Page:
D.W. Winnicott’s work provides the underpinning for much of the empirical and clinical enterprises regarding the psychodynamic/developmental process over the past half-century. Using his most thought provoking clinical writings as its base, Attachment, Play and Authenticity provides a systematic construction of theory and clinical work.
In this new edition, each of the chapters provides analysis of both his clinical work and the transcripts of vignettes by beginning clinicians to highlight each of his theoretical contributions, such as: infant’s innate need to “create” its mother; false compliance to an unreliable mother in order to survive; dynamic dialectic; capacity for hate; role of play; creation of transitional phenomena; antisocial qualities in the human condition.
This second edition stands out front as a unique exceptionally thoughtful integrated summary of Winnicott's work. Tuber carefully identifies what is essential for students and clinicians to know and brings to it a coherence that piecemeal study would never achieve. This book is a wonderful presentation of Winnicott's work, from which both Winnicott and the author emerge with immense distinction.
— Peter Fonagy, PhD, professor of Contemporary Psychoanalysis and Developmental Science, University College London
This is one of the few must-have books that no self-respecting psychotherapist should be without. There is something very special about Tuber’s capacity, not just to communicate Winncott’s ideas in a profound yet accessible way, but perfectly to embody his playful, creative brilliance. Each chapter moves seamlessly from exposition of a seminal Winnicott concept –the capacity to be alone, the necessity of hate, the use of an object, ruthlessness, true and false self -- through vivid contemporary up-dating, to detailed and truth-imbued clinical illustrations of work with children of varying ages, ethnicities and pathologies. As the man himself might have said: ‘hello glorious book, I’ve just devoured you’!
— Jeremy Holmes, MD, FRC, professor, Psychology, University of Exeter, UK
Steve Tuber’s brilliant ode to Winnicott, now enriched with clinical material drawn from the work of beginning psychotherapists, brings the work of this master alive in all its richness and magic. I can think of no better interpreter of Winnicott for psychotherapists at all levels of training; this is a masterpiece.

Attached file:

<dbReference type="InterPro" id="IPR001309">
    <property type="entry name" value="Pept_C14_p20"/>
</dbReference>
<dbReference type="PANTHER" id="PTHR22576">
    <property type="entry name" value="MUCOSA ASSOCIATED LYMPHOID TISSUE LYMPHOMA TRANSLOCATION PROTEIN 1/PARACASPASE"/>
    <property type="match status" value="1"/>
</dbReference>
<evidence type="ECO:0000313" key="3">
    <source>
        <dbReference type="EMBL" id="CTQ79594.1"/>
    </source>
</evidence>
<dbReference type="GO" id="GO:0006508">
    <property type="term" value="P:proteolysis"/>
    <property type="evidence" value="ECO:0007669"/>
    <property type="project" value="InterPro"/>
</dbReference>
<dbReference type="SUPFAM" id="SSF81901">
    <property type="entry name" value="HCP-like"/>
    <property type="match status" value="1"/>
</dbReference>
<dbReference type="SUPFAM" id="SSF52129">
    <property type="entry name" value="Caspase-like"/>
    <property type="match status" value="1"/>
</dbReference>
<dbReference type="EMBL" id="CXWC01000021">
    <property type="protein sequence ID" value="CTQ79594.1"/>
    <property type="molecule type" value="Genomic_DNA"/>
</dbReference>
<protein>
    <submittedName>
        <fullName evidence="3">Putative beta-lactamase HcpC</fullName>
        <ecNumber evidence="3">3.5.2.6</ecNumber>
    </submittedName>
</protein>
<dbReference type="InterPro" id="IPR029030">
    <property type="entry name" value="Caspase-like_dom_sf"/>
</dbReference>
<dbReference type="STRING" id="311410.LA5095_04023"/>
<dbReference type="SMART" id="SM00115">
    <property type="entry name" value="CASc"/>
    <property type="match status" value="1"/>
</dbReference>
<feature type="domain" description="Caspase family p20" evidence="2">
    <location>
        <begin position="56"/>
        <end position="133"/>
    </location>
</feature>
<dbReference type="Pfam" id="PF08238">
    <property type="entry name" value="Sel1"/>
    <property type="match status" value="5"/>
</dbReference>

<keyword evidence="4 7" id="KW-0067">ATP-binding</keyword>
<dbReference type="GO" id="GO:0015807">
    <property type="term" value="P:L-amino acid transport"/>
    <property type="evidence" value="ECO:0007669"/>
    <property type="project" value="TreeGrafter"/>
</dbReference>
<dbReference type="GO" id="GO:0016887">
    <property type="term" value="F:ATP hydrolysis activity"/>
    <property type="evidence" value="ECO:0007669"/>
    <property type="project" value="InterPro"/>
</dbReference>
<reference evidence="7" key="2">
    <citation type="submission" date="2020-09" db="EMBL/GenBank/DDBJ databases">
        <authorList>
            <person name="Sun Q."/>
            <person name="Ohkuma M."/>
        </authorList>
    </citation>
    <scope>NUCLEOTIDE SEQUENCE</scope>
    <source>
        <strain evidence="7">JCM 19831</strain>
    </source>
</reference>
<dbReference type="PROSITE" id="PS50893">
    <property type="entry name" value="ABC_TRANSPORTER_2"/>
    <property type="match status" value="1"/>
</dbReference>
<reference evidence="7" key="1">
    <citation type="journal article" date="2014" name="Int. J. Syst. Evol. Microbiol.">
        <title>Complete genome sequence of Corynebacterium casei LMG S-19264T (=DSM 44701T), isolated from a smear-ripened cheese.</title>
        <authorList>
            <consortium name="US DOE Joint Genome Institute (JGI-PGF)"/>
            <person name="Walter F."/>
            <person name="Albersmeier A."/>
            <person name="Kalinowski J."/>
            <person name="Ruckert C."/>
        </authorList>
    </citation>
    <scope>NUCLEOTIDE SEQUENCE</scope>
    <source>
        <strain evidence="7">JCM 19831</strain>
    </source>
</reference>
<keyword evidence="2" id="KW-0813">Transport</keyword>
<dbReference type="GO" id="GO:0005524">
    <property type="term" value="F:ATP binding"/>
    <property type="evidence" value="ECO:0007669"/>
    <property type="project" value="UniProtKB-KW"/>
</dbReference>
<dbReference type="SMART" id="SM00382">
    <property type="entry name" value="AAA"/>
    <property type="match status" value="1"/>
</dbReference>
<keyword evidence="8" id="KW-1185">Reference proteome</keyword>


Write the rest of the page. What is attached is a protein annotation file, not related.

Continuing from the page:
— Arietta Slade, PhD, professor of Clinical Child Psychology, Yale Child Study Center
Table of Contents:
Chapter 1: Dialectical Meaning-Making in Infancy
Chapter 2: A Good Object must be Found in Order to be Created
Chapter 3: The True Self and False Compliance
Chapter 4: We are Essentially Isolates, with the Capacity to be Alone
Chapter 5: Using Objects and the Capacity to Hate
Chapter 6: Integrating Theory with Therapy: The Case of Bob
Chapter 7: The Meaning and Power of Play: How does learning to play enable work and indeed life to proceed?
Chapter 8: The Mind, the Body and the World of Transitional Phenomena
Chapter 9: Hate in the Countertransference
Chapter 10: The Antisocial Tendency
Chapter 11: The Aims of Psychoanalytic Treatment
Chapter 12: Winnicott as Therapist more than Theorist
About the Author:
Steven Tuber is professor of Psychology, director of Clinical Training and program head of the doctoral program in clinical psychology at City College, CUNY, where he has taught for over 30 years. He is a diplomate of the American Board of Professional Psychology in clinical psychology, the editor of the book series, Psychodynamic Assessment and Psychotherapy for the 21st Century (Lexington Books) and on the editorial board of five different journals, including Psychoanalytic Psychology and Contemporary Psychoanalysis. He has authored and/or edited six critically acclaimed books and written over 150 papers in the intertwining fields of assessment and treatment of children and adolescents.